This story follows Lark. Lark identifies as nonbinary, queer, and neurodivergent. They are a seventeen year old student taking writing classes. They are working on their manuscript to be a published author, and they have a large twitter following. A twitter thread mistakenly goes viral from Lark’s account that they did not write, and Lark faces backlash from that twitter thread. The story takes off from there.

The characters are the highlight of this book. Callender does it again just like in Felix Ever After with their character work. The characters are so individually their own person with their own traumas, their own identities, and their own unique dialogue. 
More things that stand out about this book:
-All characters are Black and queer; many are nonbinary or trans
-Callender allows the characters to be messy, flawed, vulnerable, and work through their mistakes
-I enjoyed being in the characters' heads. The main character Lark addresses that they are not likable and not easy to root for. I was invested in Lark’s journey of self-improvement and accountability, not in whether or not I liked them or was rooting for them. 
-My favorite scenes were the group scenes in the writing class where the teens talk about complex topics such as “what makes a good story,” “what makes a criticism versus a critique,” and “what does it look like to hold others accountable.” 

Read this book if you want to read about:
-representation of Black, neurodivergent, queer, non-binary, and trans characters
-productive conversations about taking accountability for one's actions, communicating difficult feelings, and navigating complicated friendships and relationships
-being challenged and learning from the main character despite their mistakes
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’m not sure I have much to say because the longer I read through this book the more I realized it wasn’t for me. It is a fantastic book, but for someone else. Lark is ND (or at least they think they are, it’s kinda unclear) and their monologues ramble for sometimes several pages between two points of dialogue. As an autistic person, I can agree that this is realistic, however as I am also sorting through my own 10 pages of inner monologue, sorting through Lark’s at the same time just made me very exhausted.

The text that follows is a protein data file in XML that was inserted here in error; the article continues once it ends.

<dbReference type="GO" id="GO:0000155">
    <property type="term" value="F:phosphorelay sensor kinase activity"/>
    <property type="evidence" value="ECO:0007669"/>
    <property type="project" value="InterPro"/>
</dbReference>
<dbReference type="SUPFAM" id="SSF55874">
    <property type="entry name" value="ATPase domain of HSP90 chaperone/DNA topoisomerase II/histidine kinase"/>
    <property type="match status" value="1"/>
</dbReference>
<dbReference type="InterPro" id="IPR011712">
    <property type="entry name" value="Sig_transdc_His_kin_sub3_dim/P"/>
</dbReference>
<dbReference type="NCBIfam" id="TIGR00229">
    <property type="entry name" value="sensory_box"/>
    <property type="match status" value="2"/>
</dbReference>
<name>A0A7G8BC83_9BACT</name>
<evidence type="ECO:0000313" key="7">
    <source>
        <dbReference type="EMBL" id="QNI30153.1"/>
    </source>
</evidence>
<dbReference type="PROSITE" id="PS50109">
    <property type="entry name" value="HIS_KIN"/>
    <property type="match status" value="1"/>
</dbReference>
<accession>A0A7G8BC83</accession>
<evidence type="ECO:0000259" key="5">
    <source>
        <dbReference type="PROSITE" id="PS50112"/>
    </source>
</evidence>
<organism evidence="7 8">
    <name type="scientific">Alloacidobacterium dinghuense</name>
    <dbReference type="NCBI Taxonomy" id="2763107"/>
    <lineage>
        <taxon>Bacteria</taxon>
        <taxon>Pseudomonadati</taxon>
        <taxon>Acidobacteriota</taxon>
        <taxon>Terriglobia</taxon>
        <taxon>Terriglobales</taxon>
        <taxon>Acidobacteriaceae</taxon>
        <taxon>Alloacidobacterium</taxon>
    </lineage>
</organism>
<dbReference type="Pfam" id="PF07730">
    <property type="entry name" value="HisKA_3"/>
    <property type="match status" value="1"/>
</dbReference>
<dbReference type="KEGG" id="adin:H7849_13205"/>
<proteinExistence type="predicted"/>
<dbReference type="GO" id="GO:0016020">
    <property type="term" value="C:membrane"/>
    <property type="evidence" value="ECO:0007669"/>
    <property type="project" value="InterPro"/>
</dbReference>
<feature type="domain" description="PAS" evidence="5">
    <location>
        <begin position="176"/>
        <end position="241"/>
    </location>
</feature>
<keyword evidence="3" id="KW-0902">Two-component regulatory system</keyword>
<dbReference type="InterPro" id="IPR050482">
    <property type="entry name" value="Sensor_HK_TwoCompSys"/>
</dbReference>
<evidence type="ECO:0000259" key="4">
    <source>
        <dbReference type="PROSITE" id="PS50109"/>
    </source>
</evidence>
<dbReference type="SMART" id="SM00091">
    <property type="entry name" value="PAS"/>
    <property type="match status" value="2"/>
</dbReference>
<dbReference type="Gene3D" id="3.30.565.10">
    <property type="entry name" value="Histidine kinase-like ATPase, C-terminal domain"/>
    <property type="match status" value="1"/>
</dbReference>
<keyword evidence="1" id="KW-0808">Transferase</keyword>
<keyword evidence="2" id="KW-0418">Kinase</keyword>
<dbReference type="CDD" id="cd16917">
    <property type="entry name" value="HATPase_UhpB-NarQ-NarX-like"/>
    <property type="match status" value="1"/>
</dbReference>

Overall, I feel like this is a book that people need to read, as the portrayal of teenagers and their complex emotions that us adults don’t quite understand is very realistic. These kids were messy and imperfect and I couldn’t quite understand why Lark lying on social media was a huge deal to them, but I believe that is the point. Everyone should read this because I believe everyone can take something from it.
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I have never read a book with so many trans and nonbinary characters. Has this convinced you yet?

Lark is an aspiring writer working on their first novel, when a twitter thread professing unrequited love is posted to their account that they did not write, and it goes viral. Pretending to take authorship credit of this thread, how will they affect those around them?

Lark & Kasim Start a Revolution is really so much more than that though. Lark is Black, nonbinary, and neurodivergent. We see so many intersections of their identities and we see them find understanding with the other Black, trans/nonbinary, and/or neurodivergent characters. We also see Lark make many mistakes, struggle to realize that they messed up, and grow and learn how to take accountability for their actions. We see this process through almost every major side character as well. It brings a very raw and real atmosphere to Callender's writing which I love.

There are so many amazing things this book does, which I'll summarize here:
• Discussions about race, racism, and the trauma lived by Black people;
• The high rate of misdiagnosis of Black neurodivergent people;
• Representation of neurodivergent people who do not conform to the ND stereotypes;
• Many important conversations about accountability, cancel culture, intent vs impact, gaslighting, and toxicity; and
• Usage of they/them pronouns for people who Lark does not already know pronouns for.

These are all done so very well, and are very simplified in order to avoid spoilers. In short, it's a book I believe everyone should read. Whether you can relate to any of Lark's identities or not, you will learn so much more than you could've imagined by picking it up.

It's also one that you should be in a good mindset to read. It gets tough, it gets real, and it does not hold back. Which makes it AMAZING. It's also low-key set during the pandemic, so if this is something you're not ready for in a book, I would recommend coming back to it. I say low-key because it's not the main focus, but there are mentions of masking, vaccines, and fear of the virus.